Before you start arguing about statistics, their meaning, their biases, know this: I agree with being critical – but the point I’m trying to make doesn’t depend on the figures.
A lot of online adult entertainment is watched by a lot of people. That’s a fact. Just check out the most popular sites of your country, and you will probably find a couple of pornographic sites among the top 50. They occurr usually clustered, starting e.g. around position 40 for the US, position 30 for France and Great Britain, position 25 for Germany, and position 20 for Switzerland and Italy at the time of writing.
This diagnosis was not only one of the significant results of my Master Thesis. I also experience every day in my work that many people know very little about computers, the internet etc. Basic knowledge is lacking.
There are many reasons for this lack of knowledge. One of these reasons: there is a lot to learn and there is tons of “learnable” stuff around. Even if you wanted to start learning today, you may not know where to start.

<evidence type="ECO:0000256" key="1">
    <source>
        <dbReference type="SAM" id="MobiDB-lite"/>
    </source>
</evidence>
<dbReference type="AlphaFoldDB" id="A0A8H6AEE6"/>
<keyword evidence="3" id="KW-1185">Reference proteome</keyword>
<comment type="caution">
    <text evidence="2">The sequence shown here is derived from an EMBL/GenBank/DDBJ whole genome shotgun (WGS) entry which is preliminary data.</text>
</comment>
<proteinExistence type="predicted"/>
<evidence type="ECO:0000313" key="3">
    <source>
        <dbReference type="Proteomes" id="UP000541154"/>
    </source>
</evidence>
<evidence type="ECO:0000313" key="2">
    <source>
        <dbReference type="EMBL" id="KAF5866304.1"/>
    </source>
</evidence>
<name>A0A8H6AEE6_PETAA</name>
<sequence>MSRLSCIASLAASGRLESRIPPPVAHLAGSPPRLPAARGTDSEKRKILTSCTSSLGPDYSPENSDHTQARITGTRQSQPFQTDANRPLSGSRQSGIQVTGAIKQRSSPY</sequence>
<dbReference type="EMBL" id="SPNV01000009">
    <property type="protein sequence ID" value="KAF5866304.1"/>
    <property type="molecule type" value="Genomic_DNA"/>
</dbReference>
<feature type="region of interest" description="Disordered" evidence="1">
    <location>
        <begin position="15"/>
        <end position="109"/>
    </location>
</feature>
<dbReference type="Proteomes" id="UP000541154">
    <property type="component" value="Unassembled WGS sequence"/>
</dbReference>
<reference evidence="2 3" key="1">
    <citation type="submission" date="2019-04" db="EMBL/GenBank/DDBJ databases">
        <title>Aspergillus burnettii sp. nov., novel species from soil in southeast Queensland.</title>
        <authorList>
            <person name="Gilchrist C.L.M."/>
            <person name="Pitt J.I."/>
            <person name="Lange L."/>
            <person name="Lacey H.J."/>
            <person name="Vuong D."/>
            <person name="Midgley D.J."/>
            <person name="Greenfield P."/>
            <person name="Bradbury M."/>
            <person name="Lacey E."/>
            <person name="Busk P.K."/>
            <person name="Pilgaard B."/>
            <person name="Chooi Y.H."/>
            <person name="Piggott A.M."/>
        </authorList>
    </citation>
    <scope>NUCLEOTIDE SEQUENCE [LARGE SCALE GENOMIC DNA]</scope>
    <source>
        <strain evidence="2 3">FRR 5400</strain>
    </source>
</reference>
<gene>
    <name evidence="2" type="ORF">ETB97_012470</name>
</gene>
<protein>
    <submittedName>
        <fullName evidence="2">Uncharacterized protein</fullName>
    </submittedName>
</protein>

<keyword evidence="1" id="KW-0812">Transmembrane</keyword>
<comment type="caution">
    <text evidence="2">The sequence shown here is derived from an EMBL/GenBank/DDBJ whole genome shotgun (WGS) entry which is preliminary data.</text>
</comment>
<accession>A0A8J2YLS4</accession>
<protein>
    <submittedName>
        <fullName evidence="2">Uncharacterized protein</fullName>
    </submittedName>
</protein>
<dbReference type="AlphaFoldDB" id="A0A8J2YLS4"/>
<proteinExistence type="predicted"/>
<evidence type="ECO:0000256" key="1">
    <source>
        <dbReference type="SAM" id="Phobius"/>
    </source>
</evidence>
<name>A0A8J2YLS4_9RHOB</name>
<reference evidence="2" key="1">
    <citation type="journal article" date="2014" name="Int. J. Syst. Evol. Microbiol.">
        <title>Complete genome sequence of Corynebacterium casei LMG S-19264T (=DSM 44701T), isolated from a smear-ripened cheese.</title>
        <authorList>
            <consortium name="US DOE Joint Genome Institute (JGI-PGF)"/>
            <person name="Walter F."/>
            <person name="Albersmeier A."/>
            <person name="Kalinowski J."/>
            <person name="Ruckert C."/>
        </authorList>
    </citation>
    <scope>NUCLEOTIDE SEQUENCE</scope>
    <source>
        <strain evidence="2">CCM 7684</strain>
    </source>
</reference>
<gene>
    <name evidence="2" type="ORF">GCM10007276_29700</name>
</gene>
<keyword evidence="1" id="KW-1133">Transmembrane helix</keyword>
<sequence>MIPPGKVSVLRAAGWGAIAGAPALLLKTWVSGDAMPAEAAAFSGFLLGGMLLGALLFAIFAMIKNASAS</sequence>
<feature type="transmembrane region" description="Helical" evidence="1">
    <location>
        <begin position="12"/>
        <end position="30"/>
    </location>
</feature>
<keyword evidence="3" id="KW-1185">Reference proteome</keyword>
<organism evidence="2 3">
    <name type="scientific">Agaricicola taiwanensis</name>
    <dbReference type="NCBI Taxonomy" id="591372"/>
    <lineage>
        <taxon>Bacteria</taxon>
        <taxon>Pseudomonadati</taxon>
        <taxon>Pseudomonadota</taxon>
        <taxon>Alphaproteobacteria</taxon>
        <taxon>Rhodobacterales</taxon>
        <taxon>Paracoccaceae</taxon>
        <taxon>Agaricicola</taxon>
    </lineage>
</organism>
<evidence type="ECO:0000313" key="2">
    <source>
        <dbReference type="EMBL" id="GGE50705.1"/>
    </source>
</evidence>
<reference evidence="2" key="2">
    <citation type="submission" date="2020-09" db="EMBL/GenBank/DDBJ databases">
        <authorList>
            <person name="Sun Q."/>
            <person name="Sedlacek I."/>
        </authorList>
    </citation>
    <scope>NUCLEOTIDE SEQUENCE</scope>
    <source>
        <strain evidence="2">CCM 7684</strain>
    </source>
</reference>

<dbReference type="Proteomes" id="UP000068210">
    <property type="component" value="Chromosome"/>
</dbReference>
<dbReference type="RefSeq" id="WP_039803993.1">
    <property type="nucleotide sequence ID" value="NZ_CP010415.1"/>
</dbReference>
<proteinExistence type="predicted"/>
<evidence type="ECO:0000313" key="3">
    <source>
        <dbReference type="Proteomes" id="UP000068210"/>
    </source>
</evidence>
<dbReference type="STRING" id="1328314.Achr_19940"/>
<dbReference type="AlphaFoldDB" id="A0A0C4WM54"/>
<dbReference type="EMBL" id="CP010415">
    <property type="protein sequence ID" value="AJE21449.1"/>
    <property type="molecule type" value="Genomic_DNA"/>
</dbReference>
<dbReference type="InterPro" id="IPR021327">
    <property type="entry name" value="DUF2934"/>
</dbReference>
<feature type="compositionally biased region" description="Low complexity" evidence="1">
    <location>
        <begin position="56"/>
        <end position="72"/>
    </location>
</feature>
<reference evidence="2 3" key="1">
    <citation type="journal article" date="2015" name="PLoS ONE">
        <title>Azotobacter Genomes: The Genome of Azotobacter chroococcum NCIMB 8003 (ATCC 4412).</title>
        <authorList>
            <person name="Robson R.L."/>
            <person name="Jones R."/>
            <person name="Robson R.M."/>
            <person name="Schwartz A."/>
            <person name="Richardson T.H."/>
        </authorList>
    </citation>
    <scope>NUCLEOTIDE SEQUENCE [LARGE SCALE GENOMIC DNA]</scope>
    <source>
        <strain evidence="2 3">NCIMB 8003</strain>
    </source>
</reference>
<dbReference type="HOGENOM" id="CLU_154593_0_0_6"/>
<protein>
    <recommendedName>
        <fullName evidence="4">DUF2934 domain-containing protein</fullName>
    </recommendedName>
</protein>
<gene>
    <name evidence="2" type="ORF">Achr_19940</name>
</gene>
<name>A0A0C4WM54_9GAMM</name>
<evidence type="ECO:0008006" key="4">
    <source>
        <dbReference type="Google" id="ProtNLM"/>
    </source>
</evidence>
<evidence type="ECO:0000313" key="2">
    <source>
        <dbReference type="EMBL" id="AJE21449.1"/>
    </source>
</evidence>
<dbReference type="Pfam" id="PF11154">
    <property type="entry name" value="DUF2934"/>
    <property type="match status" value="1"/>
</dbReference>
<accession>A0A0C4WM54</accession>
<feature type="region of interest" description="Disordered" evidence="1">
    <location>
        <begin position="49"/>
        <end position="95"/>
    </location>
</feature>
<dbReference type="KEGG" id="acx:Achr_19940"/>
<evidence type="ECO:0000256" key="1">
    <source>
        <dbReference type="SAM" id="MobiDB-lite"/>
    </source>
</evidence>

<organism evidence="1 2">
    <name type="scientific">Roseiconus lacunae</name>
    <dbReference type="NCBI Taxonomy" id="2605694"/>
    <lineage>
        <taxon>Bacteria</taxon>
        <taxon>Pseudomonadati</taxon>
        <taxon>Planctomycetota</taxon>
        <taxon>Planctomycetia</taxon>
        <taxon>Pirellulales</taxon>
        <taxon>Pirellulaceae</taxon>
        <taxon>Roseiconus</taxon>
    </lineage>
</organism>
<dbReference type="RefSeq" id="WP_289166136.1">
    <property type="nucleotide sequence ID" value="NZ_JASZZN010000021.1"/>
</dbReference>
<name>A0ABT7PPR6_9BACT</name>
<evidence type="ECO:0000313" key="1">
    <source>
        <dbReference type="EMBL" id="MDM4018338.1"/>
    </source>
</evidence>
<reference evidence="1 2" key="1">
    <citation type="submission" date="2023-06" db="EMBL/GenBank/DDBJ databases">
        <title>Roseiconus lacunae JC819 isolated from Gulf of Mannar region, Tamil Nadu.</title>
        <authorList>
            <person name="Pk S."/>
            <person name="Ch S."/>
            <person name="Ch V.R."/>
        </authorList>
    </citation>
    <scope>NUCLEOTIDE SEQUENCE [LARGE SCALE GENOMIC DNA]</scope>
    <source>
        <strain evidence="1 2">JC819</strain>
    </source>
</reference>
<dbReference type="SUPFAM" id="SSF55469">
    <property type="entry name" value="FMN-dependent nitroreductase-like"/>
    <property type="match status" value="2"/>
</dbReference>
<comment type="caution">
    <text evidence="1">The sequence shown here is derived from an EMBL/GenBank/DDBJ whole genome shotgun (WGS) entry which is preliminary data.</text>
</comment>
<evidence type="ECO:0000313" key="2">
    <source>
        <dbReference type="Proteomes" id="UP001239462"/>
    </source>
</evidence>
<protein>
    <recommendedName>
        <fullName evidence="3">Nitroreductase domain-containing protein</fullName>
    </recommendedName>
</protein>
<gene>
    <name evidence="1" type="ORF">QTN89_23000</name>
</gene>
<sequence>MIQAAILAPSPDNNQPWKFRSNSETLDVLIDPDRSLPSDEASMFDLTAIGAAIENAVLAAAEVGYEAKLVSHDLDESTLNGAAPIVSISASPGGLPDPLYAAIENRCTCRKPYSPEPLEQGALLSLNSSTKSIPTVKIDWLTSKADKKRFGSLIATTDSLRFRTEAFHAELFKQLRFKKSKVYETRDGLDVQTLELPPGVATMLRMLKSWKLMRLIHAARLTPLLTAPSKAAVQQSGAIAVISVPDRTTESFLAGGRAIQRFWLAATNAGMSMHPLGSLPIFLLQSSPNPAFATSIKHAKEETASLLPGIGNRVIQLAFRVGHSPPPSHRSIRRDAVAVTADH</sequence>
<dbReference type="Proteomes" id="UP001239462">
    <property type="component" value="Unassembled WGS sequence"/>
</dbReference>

Because: How do you know what you should learn if you don’t even know what you could learn?
The presentation I have given last week for FOCAL to Swiss film industry people has been conceived with exactly this logic in mind, i.e. with respect to the state of knowledge about digital I have been observing within the last years. The very positive feedback I received afterwards by the participants themselves – which is always appreciated – has been encouraging.
Don’t get me wrong: these professionals know their trade. Some of them have decades of experience in the film industry. However, their trade is not what it used to be: digital has been – and will keep! – changing this industry in a profound way. And it is more difficult to take step two if you have never taken step one…
Here are the presentation “slides” [in German only – well, with a lot of English expressions anyway]:
There are still many people who do not seem to be aware of the impact and the potential of internet. People who use it, probably, but who have not adopted it.
You surely know who I’m talking of: the teacher who thinks Facebook is evil… the marketing person who has never even thought about putting an ad on Google or Facebook… the politician who tweets only during election campaign… the people who still don’t know a bcc-field in e-mails exists… Continue reading →